Gas exchange analysis in fossil leaves and climate change

Next month, experts in climate reconstruction will meet to create a consensus record of atmospheric CO2 over the past 66 million years.  Stomata will play an important role in the coming meeting when paleoclimatologists reconcile their calculation using leaf gas exchange in fossil leaves with other sources1.

It was Woodward in 1987 who first observed that a significant inverse relationship existed between plant stomatal density (number of stomata per mm2) and atmospheric CO2 concentration. Using herbarium specimens, he demonstrated that the stomatal densities and ratio in 8 temperate woody specimens collected 200 years ago were significantly higher than those of the same plant species today2.

In 2014, Franks et al.3 applied the same idea of counting stomata to fossil leaves and integrated their counts with the available models for leaf gas exchange. Another important parameter used in common leaf gas exchange analysis is the internal CO2 content. In fossil leaves, this concentration can be obtained using the isotopic signal of δ13C to discriminate between leaf and atmospheric carbon. A worrisome finding from this method is that the Earth’s climate could be more sensitive to CO2 concentrations than previously thought.



Conceptual idea for the analysis of leaf gas exchange in fossil leaves (taken from Franks et al. 2014)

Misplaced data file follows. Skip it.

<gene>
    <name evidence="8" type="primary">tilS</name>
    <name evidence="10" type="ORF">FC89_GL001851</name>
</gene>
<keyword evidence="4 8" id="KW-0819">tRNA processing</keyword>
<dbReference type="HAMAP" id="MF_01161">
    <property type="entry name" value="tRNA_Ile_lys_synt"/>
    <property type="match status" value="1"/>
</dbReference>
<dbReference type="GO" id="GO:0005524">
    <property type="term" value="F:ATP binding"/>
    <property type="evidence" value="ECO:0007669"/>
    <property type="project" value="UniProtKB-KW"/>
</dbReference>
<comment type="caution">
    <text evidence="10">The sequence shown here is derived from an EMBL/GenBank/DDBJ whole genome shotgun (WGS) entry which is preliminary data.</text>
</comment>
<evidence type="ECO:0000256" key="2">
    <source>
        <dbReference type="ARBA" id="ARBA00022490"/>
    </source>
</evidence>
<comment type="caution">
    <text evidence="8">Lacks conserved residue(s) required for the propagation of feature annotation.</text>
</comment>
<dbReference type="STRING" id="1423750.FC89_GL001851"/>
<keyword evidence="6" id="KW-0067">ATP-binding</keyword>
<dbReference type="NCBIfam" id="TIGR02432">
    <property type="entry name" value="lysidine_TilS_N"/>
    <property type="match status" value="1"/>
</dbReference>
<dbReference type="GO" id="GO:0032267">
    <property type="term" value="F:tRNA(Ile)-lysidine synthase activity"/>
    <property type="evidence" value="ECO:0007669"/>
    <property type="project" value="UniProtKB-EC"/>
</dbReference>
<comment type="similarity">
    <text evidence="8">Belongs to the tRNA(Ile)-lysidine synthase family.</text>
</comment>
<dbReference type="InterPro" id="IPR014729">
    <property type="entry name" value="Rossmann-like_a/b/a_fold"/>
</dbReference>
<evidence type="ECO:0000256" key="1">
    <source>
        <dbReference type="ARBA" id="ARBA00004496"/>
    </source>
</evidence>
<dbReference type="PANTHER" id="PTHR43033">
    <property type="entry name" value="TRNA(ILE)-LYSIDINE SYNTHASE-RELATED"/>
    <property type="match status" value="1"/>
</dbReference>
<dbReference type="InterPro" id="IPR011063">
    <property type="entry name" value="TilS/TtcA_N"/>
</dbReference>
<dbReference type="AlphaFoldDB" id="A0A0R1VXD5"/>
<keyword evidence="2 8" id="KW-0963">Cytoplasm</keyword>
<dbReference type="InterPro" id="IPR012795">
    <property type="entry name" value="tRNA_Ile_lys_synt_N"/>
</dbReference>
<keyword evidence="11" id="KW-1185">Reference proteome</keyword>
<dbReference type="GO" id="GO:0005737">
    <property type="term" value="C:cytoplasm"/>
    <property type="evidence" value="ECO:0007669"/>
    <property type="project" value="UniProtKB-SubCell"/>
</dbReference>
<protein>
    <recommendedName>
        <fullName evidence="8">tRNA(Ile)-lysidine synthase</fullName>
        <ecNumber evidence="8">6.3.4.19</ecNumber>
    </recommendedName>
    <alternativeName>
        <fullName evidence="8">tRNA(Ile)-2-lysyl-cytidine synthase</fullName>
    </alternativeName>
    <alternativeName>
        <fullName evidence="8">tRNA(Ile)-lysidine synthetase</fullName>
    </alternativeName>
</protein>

Understanding the sensitivity of climate to carbon dioxide concentrations is a key point in the discussions of climate change. Scientists are trying to come up with better methods, with less uncertainty, which can help arrive at more accurate conclusions about our past climate. Hopefully, the stomata in fossil leaves can help in this effort. Another promised result from the meeting is an open source paleo-pCO2 database.

Thanks to the people in the plant bio journal club for pointing out this news.

  1. Hand, E. Fossil leaves bear witness to ancient carbon dioxide levels. Science 355, 14–15 (2017).
  2. Woodward, F. I. Stomatal numbers are sensitive to increases in CO2 from pre-industrial levels. Nature 327, 617–618 (1987).
  3. Franks, P. J. et al. New constraints on atmospheric CO2 concentration for the Phanerozoic. Geophys. Res. Lett. 41, 4685–4694 (2014).

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